Sales of U.S.-built vehicles up 14.8%

April 15, 1993|By New York Times News Service

DETROIT -- Sales of domestically built vehicles, excluding those built by Ford Motor Co., rose 14.8 percent in early April from the corresponding period a year ago.

In a deviation from its pattern of reporting on the same day as other auto makers, Ford said it would release its 10-day sales figures today. Chrysler Corp. does not provide partial monthly figures; its sales are estimated by Ward's Automotive Reports.

Some analysts cautioned that the picture could be slightly better or slightly worse once hard data from Ford and Chrysler were available.

"We thought that sales in March were mostly because of bad weather, but these numbers would suggest that demand is only so-so," said Harvey Heinbach, an automotive analyst for Merrill Lynch in New York.

Sales of domestically built cars and trucks from April 1 to April 10 were 197,715, compared with 172,208 last year. Sales of cars were up 6.3 percent, to 115,867; sales of light trucks rose 29.6 percent, to 81,848.

General Motors Corp., the nation's No. 1 producer, posted a slight decline of eight-tenths of 1 percent in sales of domestically built cars, to 71,751.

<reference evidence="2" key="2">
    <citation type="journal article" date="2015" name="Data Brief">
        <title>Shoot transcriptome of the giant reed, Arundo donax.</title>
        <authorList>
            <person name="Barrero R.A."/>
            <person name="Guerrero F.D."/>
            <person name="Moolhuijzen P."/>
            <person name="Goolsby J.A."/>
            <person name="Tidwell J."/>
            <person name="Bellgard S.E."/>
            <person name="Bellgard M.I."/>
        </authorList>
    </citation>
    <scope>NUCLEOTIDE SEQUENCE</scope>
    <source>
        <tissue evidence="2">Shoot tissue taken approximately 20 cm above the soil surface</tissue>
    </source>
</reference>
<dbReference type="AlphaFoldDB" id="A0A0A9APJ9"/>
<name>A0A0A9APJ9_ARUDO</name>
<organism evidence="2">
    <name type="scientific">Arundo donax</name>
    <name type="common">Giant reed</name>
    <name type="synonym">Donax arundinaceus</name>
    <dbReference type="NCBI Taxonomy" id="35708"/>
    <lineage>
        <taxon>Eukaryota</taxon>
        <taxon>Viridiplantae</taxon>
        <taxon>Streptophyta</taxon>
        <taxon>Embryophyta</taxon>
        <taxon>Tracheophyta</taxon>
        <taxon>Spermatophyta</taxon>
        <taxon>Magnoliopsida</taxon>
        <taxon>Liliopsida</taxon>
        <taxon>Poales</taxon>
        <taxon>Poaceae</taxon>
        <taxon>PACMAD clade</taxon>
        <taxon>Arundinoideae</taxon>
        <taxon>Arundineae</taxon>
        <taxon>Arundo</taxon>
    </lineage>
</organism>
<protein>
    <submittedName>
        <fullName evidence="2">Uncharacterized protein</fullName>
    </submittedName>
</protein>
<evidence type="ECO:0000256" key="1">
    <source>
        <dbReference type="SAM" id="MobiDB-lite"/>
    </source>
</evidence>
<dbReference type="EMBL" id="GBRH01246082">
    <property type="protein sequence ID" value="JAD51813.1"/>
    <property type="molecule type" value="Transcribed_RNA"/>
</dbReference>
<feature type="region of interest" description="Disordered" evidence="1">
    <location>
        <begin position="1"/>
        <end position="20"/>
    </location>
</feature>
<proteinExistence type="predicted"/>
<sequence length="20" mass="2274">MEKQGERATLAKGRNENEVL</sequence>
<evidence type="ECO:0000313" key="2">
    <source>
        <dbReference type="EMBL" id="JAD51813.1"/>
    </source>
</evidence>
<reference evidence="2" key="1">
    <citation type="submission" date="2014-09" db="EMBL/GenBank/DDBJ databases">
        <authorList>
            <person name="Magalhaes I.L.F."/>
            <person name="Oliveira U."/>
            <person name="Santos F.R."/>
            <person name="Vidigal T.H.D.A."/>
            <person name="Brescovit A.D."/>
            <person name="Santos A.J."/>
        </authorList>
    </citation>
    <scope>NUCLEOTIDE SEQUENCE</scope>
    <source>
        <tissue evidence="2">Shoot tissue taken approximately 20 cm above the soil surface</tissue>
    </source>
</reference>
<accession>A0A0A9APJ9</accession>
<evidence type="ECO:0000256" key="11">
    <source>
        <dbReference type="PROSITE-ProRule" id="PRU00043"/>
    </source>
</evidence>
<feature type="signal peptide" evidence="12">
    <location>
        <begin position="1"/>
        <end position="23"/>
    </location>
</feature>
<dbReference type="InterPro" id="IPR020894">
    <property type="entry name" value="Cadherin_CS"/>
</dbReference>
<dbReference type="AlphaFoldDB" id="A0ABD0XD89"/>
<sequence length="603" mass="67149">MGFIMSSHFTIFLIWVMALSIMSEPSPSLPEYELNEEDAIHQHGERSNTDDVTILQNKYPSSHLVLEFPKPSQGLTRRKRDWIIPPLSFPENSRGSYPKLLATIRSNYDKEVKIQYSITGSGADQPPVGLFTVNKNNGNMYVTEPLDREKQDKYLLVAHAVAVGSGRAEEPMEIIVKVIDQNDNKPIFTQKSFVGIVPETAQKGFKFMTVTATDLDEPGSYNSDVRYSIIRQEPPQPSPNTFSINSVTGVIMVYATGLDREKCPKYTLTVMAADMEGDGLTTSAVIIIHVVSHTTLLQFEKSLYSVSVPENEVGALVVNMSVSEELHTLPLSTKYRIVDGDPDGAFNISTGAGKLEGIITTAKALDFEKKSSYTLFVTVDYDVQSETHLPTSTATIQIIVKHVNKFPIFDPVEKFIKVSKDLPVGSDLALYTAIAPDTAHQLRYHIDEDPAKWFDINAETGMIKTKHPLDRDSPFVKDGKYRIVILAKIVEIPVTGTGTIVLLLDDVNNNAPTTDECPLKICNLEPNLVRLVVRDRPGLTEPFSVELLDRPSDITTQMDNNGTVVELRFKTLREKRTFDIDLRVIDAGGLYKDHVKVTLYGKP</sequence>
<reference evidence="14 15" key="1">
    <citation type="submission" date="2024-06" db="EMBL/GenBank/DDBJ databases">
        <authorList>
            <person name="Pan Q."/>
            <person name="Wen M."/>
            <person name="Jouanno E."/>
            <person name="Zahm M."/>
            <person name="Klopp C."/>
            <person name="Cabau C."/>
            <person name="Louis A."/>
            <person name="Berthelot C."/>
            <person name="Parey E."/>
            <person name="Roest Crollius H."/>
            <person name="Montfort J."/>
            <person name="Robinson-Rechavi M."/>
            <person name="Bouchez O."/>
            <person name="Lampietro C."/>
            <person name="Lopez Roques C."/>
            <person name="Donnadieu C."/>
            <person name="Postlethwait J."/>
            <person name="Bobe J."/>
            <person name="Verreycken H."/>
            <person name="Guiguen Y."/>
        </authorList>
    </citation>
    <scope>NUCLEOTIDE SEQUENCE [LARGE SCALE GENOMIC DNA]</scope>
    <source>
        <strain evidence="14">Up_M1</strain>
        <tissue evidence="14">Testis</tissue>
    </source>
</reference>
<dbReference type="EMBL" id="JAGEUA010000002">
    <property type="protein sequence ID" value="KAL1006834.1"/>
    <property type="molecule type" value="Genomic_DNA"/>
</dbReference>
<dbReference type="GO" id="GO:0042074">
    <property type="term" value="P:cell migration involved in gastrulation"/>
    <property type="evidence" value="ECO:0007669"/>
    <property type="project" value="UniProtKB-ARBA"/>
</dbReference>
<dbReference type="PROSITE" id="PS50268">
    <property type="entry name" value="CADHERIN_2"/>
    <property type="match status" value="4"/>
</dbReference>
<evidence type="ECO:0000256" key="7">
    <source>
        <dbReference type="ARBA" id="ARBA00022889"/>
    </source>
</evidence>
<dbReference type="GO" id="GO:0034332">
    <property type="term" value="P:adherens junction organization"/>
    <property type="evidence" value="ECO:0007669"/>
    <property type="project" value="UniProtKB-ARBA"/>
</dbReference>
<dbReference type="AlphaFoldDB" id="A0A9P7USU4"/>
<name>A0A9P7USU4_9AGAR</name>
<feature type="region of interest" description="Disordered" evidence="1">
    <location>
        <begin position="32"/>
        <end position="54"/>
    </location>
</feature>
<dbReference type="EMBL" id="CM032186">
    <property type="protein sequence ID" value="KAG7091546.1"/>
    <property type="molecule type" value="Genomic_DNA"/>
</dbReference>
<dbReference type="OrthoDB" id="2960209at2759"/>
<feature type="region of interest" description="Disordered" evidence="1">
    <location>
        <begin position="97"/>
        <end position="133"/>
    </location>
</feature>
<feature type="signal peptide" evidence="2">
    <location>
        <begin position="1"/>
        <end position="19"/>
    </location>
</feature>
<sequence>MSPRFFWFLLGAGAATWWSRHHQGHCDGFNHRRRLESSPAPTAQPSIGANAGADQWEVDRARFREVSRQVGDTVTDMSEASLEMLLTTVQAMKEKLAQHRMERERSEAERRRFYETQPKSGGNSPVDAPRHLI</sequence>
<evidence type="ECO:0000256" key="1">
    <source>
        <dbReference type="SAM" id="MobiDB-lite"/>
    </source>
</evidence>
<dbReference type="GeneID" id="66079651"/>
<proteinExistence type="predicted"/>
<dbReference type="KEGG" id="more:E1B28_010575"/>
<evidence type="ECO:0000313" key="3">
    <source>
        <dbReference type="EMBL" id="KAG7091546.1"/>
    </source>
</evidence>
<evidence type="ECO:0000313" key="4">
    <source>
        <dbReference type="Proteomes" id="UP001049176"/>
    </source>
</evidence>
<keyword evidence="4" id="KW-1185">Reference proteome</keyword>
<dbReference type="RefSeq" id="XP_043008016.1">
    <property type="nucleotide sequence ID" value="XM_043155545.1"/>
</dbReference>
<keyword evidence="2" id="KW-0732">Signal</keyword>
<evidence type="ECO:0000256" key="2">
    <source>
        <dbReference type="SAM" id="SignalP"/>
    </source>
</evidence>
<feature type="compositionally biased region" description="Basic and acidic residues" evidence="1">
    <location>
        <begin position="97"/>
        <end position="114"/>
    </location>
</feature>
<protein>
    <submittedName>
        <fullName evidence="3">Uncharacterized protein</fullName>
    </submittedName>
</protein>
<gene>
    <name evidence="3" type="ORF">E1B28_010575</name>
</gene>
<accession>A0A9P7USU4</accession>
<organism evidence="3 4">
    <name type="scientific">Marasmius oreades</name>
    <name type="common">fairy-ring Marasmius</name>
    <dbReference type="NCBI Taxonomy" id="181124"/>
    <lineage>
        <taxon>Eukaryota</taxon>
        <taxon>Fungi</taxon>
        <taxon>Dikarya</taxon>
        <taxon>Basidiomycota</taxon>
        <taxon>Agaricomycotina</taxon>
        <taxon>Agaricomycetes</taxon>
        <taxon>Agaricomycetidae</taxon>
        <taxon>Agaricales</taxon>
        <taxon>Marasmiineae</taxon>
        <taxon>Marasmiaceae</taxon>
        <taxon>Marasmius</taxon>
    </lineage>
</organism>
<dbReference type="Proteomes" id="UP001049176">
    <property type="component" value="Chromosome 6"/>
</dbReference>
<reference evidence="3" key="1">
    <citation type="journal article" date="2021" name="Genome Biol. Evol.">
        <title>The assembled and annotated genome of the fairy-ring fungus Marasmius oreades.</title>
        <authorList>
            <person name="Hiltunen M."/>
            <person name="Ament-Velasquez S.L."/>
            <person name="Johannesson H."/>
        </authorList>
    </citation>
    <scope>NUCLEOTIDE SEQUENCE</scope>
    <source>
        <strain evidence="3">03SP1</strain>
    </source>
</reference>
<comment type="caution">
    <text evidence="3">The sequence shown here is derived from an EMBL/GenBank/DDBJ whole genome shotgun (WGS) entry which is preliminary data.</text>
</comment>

But sales of GM's domestically built light trucks, which include minivans, sport-utility vehicles and pickups, rose 25.3 percent, to 44,279. Sales of Chevrolet, Buick and Saturn cars were stronger, while sales of S-10 compact and C/K full-size pickups paced light-truck sales.

Ward's estimated that Chrysler's car sales were 19,335, up 32.4 percent, and that its light-truck sales were 31,500, up 28.8 percent.

Honda Motor Co. had a 15.5 percent decline in sales of cars built in North America, to 8,838.

Toyota Motor Corp. posted a 39.2 percent increase in car sales, to 8,708, reflecting the popularity of its Camry and Corolla models. Light-truck sales quadrupled, to 2,264.

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